Kurt Schwitters Criticism - Essay

Sidney Tillim (essay date 1963)

(Twentieth-Century Literary Criticism)

SOURCE: "Schwitters: Dada as Fine Art," in Arts Magazine, Vol. 38, No. 3, December 1963, pp. 54-59.

[In the following essay, Tillim explores Schwitters 's relationship to orthodox Dada.]

The artistic substance of Dada has rarely, if ever, been treated to purely aesthetic dissection. The works of visual art that came of the movement conceived in a Zurich cabaret in 1916 are invariably regarded as the extension or expression, or both, of a disturbance that went far beyond the limits of art and which gained its artistic context, since music, literature, drama and architecture were also involved, simply because artists happened to be associated with it. Artists, in fact,...

(The entire section is 3296 words.)

John Elderfield (essay date 1971)

(Twentieth-Century Literary Criticism)

SOURCE: "The Early Work of Kurt Schwitters," in Artforum Vol. X, No. 3, November, 1971, pp. 54-67.

[In the following essay, Elderfield examines the structure of Schwitters's collages and assemblages of 1917 to 1923, discussing aesthetic developments in his art during this period.]

An object that tells of the loss, destruction, disappearance of objects. Does not speak of itself Tells of others. Will it include them.

—Jasper Johns

In 1919, Kurt Schwitters chose the word "Merz" to describe what he called his "pasted and nailed pictures" because he could not "define them with the older...

(The entire section is 10425 words.)

Philip Thomson (essay date 1972)

(Twentieth-Century Literary Criticism)

SOURCE: "A Case of Dadaistic Ambivalence: Kurt Schwitters's Stramm-Imitations and 'An Anna Blume,'" in The German Quarterly, Vol. XLV, No. 1, January, 1972, pp. 47-56.

[In the following essay, Thomson evaluates the ambiguous nature of Schwitters's "An Anna Blume" as art and anti-art, sense and nonsense, serious poetry and parody.]

The recent revival of interest in Dada, accompanying such essentially neo-Dadaist phenomena as pop art, "happenings," and the like, has raised anew the question—properly, for it is a central one—of the Dadaists' attitude to their activities. The question is usually put in the form of contraries: Art or anti-art? Sense or nonsense?...

(The entire section is 3609 words.)

Ulrich Finke (essay date 1973)

(Twentieth-Century Literary Criticism)

SOURCE: "Kurt Schwitters' Contribution to Concrete Art and Poetry," in Forum For Modern Language Studies, Vol. IX, No. 1, January, 1973, pp. 75-85.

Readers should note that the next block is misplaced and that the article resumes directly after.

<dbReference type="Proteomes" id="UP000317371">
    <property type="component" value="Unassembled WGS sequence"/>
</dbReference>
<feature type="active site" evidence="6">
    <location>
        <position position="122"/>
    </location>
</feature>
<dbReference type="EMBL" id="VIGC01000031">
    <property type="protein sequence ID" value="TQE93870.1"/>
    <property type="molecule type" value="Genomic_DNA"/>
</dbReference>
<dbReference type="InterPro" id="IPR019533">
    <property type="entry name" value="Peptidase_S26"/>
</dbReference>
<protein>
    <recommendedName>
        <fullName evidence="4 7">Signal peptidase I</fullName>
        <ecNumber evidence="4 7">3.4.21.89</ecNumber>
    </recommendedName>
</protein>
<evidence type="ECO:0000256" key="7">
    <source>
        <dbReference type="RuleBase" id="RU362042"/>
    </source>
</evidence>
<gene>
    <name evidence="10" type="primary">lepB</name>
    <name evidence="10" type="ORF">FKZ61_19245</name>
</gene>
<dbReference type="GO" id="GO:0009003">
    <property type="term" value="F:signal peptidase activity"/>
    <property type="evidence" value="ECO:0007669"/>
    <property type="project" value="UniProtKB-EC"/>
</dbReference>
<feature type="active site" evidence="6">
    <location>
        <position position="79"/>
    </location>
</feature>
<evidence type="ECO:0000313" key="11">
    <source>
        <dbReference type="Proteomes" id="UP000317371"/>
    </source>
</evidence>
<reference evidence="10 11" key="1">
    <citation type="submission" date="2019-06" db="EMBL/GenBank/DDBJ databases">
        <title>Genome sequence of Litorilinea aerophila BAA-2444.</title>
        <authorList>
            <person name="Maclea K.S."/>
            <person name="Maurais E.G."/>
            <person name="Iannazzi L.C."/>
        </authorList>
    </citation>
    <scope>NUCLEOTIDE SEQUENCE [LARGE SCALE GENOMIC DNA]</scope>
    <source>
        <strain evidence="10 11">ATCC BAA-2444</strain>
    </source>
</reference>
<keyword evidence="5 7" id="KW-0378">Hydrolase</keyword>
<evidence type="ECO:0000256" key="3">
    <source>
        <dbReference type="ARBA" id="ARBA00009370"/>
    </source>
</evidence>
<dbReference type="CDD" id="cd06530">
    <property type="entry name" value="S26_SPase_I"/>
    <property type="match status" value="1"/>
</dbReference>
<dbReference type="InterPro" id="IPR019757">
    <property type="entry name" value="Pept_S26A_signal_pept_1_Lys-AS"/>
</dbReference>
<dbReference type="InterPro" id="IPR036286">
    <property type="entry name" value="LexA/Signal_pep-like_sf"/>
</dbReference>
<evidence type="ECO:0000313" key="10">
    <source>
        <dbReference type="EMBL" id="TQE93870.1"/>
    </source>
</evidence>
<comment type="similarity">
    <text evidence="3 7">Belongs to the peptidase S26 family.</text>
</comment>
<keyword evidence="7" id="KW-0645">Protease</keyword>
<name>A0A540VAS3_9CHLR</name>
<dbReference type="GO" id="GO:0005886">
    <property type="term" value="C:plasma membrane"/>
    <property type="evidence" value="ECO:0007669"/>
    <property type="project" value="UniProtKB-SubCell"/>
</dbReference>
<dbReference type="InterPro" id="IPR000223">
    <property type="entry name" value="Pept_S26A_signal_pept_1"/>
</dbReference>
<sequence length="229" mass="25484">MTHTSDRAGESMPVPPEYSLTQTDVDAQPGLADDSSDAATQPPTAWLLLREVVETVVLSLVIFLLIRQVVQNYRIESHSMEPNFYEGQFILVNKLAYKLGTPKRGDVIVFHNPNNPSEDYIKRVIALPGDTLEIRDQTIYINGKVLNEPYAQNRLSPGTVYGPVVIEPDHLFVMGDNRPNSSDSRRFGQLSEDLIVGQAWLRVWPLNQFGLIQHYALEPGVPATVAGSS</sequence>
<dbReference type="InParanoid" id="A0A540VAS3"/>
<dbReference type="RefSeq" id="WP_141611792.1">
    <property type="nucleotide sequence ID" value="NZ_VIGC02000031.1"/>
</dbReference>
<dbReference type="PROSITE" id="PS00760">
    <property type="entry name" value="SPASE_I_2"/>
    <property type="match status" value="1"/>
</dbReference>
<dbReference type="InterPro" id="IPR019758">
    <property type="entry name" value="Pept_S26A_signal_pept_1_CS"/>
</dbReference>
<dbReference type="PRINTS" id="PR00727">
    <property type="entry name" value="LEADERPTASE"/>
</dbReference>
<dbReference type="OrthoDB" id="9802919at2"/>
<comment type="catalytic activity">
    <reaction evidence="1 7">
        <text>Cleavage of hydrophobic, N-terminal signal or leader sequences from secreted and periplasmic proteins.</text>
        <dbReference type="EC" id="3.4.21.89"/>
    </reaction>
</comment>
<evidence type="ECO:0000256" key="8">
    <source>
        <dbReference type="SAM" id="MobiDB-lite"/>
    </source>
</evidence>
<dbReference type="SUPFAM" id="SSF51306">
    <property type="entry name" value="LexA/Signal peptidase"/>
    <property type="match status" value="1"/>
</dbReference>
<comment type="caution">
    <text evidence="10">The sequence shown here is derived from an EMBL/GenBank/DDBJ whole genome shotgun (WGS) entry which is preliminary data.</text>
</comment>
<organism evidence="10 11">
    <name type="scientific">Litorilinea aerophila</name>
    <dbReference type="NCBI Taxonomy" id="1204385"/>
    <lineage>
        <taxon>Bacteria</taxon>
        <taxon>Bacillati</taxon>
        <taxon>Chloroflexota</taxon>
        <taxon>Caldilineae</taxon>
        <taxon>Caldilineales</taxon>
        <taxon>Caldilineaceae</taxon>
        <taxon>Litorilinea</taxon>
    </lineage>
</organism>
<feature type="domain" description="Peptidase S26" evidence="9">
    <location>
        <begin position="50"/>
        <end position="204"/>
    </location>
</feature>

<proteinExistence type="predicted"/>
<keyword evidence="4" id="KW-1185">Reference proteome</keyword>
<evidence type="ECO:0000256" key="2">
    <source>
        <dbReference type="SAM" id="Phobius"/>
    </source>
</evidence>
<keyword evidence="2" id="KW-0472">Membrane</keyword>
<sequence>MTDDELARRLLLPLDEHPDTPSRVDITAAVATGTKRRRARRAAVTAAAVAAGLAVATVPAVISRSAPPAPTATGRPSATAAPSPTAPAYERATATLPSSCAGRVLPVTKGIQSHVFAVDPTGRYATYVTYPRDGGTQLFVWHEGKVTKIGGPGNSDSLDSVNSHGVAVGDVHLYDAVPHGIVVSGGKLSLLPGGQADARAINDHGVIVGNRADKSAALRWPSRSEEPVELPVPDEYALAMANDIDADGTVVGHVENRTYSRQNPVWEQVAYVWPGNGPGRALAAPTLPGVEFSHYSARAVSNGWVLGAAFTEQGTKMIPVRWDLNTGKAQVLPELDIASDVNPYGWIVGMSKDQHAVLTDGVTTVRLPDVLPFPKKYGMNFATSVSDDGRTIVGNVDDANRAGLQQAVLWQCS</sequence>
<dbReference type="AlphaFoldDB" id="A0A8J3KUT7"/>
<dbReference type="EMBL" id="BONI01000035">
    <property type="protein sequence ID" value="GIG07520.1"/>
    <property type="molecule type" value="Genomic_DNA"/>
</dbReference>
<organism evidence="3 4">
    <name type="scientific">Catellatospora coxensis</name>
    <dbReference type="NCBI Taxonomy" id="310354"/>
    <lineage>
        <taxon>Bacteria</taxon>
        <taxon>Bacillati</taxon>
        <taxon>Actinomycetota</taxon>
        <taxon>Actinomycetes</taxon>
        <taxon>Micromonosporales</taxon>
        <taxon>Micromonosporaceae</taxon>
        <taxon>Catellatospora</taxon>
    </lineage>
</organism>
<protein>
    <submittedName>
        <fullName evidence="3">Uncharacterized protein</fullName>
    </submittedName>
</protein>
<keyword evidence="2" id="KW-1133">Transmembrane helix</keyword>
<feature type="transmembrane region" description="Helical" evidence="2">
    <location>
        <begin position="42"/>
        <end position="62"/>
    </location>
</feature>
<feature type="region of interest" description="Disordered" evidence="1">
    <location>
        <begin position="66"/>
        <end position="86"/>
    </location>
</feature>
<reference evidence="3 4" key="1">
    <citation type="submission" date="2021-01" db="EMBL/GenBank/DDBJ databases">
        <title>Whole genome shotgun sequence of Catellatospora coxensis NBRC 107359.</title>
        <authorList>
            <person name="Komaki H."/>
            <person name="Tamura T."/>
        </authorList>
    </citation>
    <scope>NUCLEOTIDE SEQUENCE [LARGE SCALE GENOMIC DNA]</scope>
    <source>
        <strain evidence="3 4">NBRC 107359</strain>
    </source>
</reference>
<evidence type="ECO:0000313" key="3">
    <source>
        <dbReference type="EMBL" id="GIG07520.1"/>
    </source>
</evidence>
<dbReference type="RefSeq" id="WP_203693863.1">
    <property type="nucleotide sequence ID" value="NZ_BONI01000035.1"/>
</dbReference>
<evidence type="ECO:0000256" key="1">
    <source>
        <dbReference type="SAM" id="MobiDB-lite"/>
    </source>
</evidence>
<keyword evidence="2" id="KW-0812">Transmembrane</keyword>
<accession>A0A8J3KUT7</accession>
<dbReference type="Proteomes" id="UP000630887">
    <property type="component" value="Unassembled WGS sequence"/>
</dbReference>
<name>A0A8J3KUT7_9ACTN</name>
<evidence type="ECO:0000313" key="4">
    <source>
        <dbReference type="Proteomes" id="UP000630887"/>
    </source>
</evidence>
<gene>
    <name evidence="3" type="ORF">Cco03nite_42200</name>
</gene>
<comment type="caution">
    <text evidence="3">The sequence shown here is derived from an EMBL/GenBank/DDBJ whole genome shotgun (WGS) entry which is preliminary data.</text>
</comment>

[In the following essay, Finke considers Schwitters as an early proponent of concrete poetry and discusses his contribution to the visualization of language in writing and art.]

"Kurt Schwitters was called the master of collage. He was the master of collage. The heresy of giving a new value to odd and overlooked, downtrodden bits of reality—be they bits of wire or bits of words—by putting them together into some specific kind of relationship and creating thus a new entity, was the essence of Schwitters'...

(The entire section is 5033 words.)

John Elderfield (essay date 1973)

(Twentieth-Century Literary Criticism)

SOURCE: "Private Objects: The Sculpture of Kurt Schwitters," in Artforum, Vol. XII, No. 1, September, 1973, pp. 45-54.

[In the following essay, Elderfield studies Schwitters's sculptural pieces, characterizing these as the artist's most personal works.]

Schwitters' output as an artist was prodigious, but of all the arts he worked in, the one most objectlike in character—sculpture—seems somewhat peripheral to his main achievement. The eccentric Dadaist sculptures of the early years appear to be mere offshoots from the far more seriously motivated assemblages that spawned them. The small organic-looking works of wood or plaster and wire dating from the mid-'20s are...

(The entire section is 7906 words.)

Times Literary Supplement (essay date 1973)

(Twentieth-Century Literary Criticism)

SOURCE: A review of Das literarische Werk, in The Times Literary Supplement, No. 3735, October 5, 1973, p. 1186.

[In the following review, the unsigned critic laments the editorial flaws present in the first volume of Schwitters's Das literarische Werk, which make Schwitters "seem even more obscure, whimsical, and inaccessible than before. "]

The literary productions of German Dada have long languished under a cloud. They have never been regarded as a respectable object for scholarly investigation, and in any event it has been virtually impossible to study them in depth because the works have for the most part either been out of print for a generation or...